In the paradigm of light and energy, negative or “low vibration” belief systems weigh down our mind-body system. Based upon the law of attraction, negativity cleaveth to more negativity (See Doctrine and Covenants 88:40). Negative thoughts create negative emotions, which lead to negative behaviors. A common negative behavior that stems from “low-vibration” thinking is eating junk food. When we are feeling negative, we may be attracted to “low vibration” television programs, such as contentious reality shows or programs that revel in criminal behavior. We may be more likely to criticize or fight with our loved ones. More and more, we find ourselves stuck in cycles of negativity that are fueled by self-defeating thought patterns. On the other hand, when our thought patterns are more positive, we feel better emotionally and we are more able to solve problems, more able to resist and uninspiring entertainment, and more able to resist unhealthy junk food. Recognizing destructive beliefs is a powerful way to regain control of our lives when we are struggling with depression!
More On Where Our Thoughts Come From
It is important not to judge ourselves harshly for thoughts that come into our minds. Some thought patterns are established and reinforced by early life experiences that may have been out of our control, such as chronic verbal criticism from parents or bullying from peers. Thought patterns, like depression, can be passed on from one generation to the next; they can be learned and reinforced in our family relationships.
We don’t go through mortality in a vacuum either—Satan’s best tool is putting thoughts into our minds. Darla shares: “A Meridian reader, Charles, who lives in Paris, France, told me of an experience with an Armenian American woman, who was set apart by the General Authorities to gather genealogical and historical data concerning the Armenian people. She would travel across the world and meet prominent people of the Armenian community to solicit their support. Charles said, “This woman confided to me that any time she was about to go on a trip, she was invaded by depressing thoughts, including voices that would tell her something like, ‘you are no good and do not deserve to live, etc.’ Then, as soon as the plane had taken off, those dark thoughts/feelings would simply vanish! I’ve noticed that anytime I’m on the brink of something really good, I too am especially inclined to be under siege from the adversary.”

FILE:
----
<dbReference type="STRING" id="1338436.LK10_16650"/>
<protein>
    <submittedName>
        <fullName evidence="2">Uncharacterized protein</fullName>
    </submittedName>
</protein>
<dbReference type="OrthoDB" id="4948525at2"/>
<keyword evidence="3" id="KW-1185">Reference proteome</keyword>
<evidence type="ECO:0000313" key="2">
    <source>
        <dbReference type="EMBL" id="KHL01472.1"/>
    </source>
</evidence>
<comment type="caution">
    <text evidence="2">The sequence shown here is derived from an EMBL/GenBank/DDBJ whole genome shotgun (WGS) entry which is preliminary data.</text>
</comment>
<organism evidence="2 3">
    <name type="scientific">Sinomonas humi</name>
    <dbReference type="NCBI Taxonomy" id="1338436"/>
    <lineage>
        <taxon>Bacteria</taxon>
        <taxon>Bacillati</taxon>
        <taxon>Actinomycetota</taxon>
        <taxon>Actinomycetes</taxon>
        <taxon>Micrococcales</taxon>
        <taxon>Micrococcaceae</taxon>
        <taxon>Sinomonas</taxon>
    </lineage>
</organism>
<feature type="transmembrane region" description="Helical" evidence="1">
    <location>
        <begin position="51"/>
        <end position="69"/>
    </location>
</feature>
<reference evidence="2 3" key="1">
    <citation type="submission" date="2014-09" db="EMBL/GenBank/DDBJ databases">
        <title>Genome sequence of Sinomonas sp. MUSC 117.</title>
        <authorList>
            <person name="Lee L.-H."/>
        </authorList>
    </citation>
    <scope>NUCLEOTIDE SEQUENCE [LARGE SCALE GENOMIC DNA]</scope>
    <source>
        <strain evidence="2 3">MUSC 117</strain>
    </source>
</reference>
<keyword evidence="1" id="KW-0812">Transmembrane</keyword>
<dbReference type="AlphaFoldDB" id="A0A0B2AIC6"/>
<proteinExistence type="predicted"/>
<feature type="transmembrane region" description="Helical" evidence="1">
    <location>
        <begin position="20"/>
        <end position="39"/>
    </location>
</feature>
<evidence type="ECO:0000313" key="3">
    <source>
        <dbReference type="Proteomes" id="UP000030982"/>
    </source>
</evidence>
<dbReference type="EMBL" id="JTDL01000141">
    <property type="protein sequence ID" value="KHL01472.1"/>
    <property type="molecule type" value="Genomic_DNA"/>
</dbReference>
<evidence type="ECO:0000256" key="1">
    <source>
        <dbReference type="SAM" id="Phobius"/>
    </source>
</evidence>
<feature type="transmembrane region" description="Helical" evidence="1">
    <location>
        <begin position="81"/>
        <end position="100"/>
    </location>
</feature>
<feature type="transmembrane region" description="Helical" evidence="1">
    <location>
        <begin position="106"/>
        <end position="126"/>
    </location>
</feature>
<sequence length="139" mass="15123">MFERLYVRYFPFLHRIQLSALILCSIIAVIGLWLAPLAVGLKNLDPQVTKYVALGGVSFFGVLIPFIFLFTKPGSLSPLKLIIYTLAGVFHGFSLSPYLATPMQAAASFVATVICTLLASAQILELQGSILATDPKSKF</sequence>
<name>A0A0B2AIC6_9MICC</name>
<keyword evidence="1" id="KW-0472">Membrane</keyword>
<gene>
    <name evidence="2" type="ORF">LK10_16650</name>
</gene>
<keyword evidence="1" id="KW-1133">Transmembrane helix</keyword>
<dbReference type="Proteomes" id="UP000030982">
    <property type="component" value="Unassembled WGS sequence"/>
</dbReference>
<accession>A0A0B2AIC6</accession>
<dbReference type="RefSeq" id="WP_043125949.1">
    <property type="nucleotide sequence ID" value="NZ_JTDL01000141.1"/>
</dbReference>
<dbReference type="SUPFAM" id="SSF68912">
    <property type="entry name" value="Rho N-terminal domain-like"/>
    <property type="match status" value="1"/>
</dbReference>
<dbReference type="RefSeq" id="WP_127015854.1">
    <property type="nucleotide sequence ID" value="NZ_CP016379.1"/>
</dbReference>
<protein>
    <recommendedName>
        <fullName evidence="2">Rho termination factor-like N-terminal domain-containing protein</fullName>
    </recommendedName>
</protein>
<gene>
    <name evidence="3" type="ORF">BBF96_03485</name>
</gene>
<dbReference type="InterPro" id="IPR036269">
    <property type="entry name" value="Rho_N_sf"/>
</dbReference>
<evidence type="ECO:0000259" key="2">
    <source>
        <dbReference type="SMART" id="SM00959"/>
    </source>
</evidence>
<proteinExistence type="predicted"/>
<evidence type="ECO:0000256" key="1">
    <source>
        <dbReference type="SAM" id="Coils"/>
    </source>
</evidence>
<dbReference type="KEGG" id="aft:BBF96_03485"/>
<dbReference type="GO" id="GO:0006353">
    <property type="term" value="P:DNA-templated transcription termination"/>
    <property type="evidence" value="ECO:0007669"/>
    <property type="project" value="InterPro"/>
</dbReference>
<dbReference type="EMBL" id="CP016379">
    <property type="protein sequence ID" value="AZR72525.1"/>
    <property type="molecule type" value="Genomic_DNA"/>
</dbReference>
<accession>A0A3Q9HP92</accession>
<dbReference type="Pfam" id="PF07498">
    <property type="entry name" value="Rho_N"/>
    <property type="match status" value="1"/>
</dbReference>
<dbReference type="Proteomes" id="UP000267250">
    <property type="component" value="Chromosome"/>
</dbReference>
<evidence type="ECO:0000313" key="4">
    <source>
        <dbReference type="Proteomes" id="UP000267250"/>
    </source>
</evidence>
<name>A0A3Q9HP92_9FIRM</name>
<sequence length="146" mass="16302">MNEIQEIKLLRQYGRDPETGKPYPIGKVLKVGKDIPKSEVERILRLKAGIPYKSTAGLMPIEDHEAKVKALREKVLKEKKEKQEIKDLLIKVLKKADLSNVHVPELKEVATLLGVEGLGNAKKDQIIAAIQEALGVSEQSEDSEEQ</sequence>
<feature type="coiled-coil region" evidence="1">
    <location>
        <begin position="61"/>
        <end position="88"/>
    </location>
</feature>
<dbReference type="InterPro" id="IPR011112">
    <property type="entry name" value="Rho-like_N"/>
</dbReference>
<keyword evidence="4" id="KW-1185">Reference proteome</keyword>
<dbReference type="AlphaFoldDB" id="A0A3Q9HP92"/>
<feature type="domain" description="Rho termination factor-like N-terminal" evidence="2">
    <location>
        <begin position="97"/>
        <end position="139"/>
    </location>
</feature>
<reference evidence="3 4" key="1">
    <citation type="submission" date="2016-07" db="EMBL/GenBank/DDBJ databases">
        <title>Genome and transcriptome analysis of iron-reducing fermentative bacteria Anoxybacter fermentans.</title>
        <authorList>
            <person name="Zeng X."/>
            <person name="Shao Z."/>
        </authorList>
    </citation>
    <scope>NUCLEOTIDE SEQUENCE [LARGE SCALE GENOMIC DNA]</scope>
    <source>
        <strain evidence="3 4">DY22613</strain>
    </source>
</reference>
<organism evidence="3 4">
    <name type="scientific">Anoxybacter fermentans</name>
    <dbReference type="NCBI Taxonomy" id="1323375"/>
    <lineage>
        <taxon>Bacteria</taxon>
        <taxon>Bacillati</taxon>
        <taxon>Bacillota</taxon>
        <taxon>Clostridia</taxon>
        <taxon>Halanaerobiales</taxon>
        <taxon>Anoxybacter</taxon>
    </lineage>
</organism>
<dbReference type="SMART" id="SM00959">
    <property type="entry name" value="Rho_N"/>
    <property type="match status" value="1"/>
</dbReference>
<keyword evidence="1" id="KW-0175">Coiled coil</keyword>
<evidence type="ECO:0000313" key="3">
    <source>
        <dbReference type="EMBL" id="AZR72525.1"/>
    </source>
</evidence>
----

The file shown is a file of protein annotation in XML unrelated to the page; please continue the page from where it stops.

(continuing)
Individuals who are depressed have undoubtedly learned to accept some thoughts planted by Satan as truth. For example, “This situation is hopeless.” Once we believe these false messages, we look for experiences which will reinforce them and prove that they are “true.” In professional lingo, this is called “self-verifying” or “self-fulfilling prophecy.” For example, Satan may whisper that if we are having problems in our marriage, it means we have failed in our efforts to live good lives, period. Believing that we only succeed when our marriage is going well, we berate ourselves with negative thinking every time a problem arises. Then, to continue to prove that we do not deserve success since our marital problems are not totally resolved, we unconsciously continue the same behaviors that contribute to our marital distress.
Since much of our negative thinking is unconscious, we need to pray for God to help us increase awareness of harmful beliefs. Forgiveness and repentance are healing processes that help us to have a “change of heart” or a change in the way we view ourselves and others. Although some issues may require the help of priesthood leaders or professionals, our Savior wants to be our partner, our First Source. As we give our thoughts to Him, He will help us reframe them with light and truth.
Can We Take ALL Our Thoughts to the Savior, Not Just the Good Stuff?
Sometimes we think we need to “sugar coat” our thoughts and feelings and that we are disrespectful if we express our honest negative perceptions and emotions to the Lord.